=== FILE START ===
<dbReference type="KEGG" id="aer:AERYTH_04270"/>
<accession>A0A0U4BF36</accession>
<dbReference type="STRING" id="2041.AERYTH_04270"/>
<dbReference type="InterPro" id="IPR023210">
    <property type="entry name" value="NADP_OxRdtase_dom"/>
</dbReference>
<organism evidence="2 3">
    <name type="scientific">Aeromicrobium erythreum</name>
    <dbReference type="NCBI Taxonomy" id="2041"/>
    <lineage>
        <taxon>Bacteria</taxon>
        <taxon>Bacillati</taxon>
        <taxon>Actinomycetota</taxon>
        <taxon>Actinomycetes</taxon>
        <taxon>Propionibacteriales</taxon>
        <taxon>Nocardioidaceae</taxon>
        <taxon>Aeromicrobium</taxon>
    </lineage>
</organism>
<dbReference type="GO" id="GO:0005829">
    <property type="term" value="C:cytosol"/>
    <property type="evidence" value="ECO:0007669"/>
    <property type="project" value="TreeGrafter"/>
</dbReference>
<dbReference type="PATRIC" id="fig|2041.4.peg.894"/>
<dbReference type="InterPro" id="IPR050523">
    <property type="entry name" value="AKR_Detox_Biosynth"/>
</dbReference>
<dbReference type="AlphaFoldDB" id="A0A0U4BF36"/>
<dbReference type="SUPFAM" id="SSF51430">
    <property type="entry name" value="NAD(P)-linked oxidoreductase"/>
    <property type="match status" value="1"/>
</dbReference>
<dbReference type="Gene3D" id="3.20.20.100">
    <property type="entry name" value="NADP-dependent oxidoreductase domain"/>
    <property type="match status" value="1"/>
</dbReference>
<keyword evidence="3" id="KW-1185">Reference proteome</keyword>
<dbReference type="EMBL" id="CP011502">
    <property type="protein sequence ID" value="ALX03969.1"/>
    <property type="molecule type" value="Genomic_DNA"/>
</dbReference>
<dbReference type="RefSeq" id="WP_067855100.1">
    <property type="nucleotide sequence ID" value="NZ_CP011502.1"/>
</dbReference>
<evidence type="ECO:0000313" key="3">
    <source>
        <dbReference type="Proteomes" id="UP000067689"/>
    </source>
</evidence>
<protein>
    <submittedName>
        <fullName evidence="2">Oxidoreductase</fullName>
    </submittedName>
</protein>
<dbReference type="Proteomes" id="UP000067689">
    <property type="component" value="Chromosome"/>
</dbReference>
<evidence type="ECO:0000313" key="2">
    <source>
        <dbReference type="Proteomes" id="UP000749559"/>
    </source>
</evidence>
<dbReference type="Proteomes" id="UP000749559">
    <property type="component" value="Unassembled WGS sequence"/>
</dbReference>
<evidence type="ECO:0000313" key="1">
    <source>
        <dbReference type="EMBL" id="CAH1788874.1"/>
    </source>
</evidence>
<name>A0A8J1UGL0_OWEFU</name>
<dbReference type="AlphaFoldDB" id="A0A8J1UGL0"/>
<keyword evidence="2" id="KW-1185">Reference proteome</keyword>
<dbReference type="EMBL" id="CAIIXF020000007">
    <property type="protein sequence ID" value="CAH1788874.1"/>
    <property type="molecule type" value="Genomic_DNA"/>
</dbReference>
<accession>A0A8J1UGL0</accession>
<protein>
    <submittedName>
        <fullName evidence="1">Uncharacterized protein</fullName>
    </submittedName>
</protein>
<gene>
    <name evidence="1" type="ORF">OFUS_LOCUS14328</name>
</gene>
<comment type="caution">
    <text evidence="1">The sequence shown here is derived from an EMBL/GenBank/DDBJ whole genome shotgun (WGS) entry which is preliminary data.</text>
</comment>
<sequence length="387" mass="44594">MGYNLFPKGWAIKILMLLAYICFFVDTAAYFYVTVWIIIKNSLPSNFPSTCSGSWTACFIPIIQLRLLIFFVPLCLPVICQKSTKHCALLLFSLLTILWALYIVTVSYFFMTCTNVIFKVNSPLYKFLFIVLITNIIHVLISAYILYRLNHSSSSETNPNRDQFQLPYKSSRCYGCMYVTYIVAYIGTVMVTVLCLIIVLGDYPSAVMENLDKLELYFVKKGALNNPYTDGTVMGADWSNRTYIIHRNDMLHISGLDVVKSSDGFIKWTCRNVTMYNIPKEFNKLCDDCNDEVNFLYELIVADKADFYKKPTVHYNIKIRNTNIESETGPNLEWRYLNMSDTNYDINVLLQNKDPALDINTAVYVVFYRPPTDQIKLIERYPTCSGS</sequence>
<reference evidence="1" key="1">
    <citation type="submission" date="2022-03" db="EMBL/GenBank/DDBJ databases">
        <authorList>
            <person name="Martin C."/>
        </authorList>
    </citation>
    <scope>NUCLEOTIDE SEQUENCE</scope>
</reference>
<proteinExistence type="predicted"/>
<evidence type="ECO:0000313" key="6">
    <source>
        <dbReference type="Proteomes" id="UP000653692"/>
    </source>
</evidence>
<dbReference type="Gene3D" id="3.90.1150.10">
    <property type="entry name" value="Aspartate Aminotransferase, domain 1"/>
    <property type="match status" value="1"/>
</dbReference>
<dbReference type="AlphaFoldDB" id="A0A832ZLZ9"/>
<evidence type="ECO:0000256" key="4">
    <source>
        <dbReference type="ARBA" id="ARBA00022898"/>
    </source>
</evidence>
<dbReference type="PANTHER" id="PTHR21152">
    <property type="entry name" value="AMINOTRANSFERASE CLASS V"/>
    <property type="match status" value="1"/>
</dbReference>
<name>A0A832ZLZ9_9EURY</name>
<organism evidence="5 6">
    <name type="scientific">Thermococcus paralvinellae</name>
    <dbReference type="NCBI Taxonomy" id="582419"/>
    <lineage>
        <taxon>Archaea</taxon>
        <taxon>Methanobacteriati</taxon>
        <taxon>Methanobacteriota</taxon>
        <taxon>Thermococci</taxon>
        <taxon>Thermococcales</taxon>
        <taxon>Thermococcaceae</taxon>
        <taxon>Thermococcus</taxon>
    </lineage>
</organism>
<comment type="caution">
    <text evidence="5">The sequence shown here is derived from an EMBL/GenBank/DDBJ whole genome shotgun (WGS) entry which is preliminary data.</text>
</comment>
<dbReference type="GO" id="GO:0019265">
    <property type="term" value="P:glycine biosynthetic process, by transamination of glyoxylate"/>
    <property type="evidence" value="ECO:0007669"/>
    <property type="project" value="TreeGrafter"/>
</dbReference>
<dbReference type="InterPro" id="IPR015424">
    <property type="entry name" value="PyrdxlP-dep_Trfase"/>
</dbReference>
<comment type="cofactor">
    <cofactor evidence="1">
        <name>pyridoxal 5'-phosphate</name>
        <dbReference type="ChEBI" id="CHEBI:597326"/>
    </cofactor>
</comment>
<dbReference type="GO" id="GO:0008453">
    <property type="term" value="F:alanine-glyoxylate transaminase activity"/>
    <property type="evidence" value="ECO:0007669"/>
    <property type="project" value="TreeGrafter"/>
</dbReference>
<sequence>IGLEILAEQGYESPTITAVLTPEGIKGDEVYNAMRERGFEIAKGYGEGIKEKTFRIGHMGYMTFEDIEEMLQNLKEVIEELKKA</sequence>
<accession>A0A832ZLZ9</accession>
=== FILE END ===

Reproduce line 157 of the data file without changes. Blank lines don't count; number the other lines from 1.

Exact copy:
<accession>A0A832ZLZ9</accession>